Jocie: Bella Union is a beautiful label run by wonderfully passionate people.  Having people on your team with that kind of passion is nearly impossible to find, and we feel so very lucky to have been adopted by them.  We are huge fans of Van Dyke Parks, among others, of course!

Izzy: I really love your videos for “Kaleidoscope” and “Moon Saloon,” especially “Moon Saloon,” which gives me kind of a Tarkovsky/von Trier vibe.  What is it that inspires the visual elements of Arc Iris?

Jocie: We are always trying to push boundaries while maintaining elegance.  We are inspired by the history of music and art and pull seemingly disparate elements together that blend in new ways, opening doors to the future of our music-making.  Even in the silly moments we try to maintain our grace, however, and I think I look to the visual arts to understand that more than I do to music.  When people ask what Arc Iris sounds like, I often point to visual artists before I point to musicians, because I think it’s easier to imagine what I mean.  For example, imagine if Renoir did his take on a Dali.  That’s kinda the way I think of Arc Iris.

Izzy: In addition to that, you have a really great sense of personal style. Do you have any particularly significant “style icons?”

Jocie: To be honest, not really.  I am definitely not an expert in visual art. I have studied it as a hobbyist and love it very much.  I would love to have the opportunity to be endorsed further into the world of fashion and learn more about it.  I think if we found the right co-conspirator on the costuming front, the seamlessness of the whole would be a bit more elegant.

Izzy: You have kind of a ton of upcoming dates.  Are there any cities you’re especially excited to visit or revisit?

Jocie: Haha!  “Kind-of-a-ton” is a good set of words for it!  We are delighted to have a full schedule this fall. I really love playing Brussels, Amsterdam, and French Quebec for technical reasons, but unfortunately we won’t be visiting French Quebec this time around.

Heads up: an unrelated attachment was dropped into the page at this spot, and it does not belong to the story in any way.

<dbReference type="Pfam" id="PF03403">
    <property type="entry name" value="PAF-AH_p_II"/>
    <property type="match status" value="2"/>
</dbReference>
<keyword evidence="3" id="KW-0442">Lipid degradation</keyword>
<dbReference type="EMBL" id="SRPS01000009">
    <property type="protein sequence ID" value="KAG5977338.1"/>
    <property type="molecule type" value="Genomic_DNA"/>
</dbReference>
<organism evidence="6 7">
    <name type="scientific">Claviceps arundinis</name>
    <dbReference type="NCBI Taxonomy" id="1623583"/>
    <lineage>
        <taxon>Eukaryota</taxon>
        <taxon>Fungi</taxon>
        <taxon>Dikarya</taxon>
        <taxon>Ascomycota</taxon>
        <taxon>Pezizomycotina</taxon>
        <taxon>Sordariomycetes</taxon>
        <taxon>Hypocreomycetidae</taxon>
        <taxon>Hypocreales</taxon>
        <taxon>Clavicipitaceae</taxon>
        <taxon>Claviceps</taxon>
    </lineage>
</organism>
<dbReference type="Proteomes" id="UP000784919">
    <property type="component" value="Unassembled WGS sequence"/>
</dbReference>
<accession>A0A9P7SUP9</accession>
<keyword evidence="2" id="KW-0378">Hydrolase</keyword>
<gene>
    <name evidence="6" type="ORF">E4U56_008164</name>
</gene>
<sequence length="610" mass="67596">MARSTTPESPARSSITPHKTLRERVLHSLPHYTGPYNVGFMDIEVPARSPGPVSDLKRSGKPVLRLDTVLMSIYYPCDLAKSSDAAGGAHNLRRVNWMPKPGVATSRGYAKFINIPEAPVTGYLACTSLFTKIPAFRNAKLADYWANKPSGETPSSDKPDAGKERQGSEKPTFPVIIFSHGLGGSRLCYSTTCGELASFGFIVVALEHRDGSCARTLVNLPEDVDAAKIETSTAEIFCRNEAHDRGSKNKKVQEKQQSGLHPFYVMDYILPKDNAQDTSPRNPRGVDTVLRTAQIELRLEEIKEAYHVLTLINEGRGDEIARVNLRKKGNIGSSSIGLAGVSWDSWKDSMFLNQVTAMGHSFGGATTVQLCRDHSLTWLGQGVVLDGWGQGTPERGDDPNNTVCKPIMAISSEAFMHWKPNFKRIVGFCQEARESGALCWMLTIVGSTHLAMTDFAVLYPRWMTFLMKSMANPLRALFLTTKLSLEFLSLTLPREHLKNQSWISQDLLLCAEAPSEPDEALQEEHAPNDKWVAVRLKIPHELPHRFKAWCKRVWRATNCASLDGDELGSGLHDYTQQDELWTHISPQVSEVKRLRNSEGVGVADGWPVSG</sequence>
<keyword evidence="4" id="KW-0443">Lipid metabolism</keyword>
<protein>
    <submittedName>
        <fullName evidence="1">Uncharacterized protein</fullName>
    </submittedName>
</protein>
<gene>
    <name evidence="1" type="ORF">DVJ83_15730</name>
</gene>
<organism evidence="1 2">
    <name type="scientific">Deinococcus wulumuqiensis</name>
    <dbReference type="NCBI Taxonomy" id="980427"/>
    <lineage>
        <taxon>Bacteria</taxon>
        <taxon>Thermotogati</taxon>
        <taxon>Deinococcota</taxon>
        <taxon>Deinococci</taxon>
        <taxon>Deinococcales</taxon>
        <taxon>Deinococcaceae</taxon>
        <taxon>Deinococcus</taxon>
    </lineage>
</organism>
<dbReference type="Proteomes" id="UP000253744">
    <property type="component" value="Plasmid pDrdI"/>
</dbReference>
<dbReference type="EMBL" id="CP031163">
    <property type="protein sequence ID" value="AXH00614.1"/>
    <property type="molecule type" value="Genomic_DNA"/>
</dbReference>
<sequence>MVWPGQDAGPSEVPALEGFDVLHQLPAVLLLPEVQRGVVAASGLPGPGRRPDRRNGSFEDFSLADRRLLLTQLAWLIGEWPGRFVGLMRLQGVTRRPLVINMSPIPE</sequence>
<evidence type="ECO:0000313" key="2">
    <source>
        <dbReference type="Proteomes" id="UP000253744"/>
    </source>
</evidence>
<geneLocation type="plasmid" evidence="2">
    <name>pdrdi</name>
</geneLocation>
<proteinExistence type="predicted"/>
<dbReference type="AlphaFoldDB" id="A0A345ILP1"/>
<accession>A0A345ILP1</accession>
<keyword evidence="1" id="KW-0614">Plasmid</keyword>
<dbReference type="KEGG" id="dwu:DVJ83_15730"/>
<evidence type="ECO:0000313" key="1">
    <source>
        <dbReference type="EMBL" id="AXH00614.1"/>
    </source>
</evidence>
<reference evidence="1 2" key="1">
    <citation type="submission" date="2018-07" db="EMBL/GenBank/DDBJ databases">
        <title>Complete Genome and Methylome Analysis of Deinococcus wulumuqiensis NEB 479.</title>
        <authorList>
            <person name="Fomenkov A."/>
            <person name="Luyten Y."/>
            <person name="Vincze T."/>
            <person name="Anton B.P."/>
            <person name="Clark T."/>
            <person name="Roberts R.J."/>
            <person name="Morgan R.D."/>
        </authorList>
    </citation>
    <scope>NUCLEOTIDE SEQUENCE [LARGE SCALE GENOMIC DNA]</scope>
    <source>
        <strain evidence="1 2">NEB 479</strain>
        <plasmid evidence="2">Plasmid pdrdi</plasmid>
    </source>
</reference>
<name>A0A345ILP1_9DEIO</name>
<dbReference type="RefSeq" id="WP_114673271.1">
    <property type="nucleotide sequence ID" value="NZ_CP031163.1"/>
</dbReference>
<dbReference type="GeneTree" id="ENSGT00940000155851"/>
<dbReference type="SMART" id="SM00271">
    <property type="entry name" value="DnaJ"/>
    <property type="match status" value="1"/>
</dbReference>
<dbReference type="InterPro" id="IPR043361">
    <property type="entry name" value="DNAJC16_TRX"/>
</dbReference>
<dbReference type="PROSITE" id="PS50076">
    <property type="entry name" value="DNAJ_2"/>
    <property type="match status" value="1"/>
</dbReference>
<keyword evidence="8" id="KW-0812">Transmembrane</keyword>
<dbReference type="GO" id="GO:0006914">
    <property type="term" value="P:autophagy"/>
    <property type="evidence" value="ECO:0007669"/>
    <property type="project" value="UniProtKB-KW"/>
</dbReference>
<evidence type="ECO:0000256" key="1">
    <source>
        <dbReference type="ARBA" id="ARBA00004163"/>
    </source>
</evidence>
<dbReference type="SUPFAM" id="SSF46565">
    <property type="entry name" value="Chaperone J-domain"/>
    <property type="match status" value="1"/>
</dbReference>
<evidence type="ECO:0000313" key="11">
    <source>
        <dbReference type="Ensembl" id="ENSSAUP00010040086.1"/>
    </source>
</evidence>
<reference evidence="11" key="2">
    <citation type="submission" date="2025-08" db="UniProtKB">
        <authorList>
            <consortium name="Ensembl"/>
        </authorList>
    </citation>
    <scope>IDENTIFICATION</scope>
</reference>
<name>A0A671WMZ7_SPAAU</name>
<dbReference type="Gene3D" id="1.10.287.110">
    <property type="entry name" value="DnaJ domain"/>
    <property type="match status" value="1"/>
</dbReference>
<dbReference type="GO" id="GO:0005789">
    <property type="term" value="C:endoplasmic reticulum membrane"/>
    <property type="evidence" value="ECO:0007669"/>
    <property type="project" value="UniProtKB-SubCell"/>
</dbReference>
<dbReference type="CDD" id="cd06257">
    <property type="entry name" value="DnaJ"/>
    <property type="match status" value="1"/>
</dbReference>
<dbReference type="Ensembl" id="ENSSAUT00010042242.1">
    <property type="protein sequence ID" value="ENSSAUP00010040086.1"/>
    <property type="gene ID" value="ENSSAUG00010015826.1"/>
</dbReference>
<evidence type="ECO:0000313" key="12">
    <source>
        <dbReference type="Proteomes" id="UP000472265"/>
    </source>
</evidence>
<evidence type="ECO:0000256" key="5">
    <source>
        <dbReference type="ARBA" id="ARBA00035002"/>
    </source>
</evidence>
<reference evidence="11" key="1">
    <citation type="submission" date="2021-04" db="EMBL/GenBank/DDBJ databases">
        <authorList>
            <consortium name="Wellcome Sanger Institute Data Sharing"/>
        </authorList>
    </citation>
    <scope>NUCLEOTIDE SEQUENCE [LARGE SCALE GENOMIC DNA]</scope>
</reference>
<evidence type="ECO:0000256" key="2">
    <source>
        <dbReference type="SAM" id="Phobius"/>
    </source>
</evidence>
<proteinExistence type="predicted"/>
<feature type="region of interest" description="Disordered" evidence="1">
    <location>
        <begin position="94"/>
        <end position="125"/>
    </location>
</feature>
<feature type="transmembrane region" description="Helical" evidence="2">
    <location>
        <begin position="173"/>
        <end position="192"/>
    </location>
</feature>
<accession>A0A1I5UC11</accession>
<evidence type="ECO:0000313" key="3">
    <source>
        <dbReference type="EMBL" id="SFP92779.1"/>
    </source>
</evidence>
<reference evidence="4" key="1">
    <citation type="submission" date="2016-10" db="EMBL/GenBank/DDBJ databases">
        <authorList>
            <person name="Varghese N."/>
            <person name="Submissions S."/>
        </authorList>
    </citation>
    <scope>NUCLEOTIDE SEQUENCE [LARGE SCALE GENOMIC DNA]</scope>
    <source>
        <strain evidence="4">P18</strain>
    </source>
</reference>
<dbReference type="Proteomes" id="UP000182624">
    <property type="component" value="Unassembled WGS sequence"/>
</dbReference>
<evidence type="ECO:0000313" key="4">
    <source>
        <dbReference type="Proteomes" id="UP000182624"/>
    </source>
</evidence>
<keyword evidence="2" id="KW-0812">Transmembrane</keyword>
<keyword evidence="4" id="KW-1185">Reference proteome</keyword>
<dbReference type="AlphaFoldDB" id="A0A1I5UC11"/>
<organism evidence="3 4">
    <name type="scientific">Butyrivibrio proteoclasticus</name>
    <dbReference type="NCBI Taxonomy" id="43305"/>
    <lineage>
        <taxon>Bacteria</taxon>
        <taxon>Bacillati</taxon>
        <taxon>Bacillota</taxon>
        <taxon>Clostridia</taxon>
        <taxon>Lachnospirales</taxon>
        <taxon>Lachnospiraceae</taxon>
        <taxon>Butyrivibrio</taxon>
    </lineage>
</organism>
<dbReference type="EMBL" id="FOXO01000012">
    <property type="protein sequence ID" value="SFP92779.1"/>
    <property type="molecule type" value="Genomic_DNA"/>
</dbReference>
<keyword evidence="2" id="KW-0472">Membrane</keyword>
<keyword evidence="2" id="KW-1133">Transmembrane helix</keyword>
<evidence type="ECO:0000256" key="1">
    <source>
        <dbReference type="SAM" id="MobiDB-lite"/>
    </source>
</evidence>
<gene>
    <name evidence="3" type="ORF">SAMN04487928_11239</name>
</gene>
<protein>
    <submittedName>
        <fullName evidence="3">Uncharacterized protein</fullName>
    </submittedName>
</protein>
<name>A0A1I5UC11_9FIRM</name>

Izzy: You’re playing a number of dates with Superhuman Happiness, who I’m also a big fan of.  What are your thoughts on getting to share the stage with them?  I’m assuming they’re friends of yours?

Jocie: We couldn’t be more excited to share the stage with Superhuman Happiness.  Stuart is a really special musical and spiritual friend of mine.  We bonded while on tour with The Low Anthem and Iron and Wine and haven’t fallen out of touch since.  I think we will be doing some collaborating on this tour, and that is very exciting for all parties!

Izzy: What can be expected of the live experience this time around.  It’s been a couple years since we’ve seen you (I think.) and I think it might be your first official headlining show here.

Jocie: You can probably expect to be bewildered and delighted!  Beyond that, you will have to decide for yourself!

Izzy: Finally, what’s next for you?  How do you hope to spend this December, once you get home, and then the first part of 2017?

Jocie: We won’t be home until Christmas (keep your eye on the calendar), at which point we will be beginning to plot for our next journey and to work on future recordings.

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During the day Izzy Cihak teaches transgression, subversion, and revolution at Temple University. At night he haunts Philthy's best venues to cover worthwhile acts for Philthy Mag. Morrissey is everything to him and, in their own heads, all of his friends see themselves as Zooey Deschanel.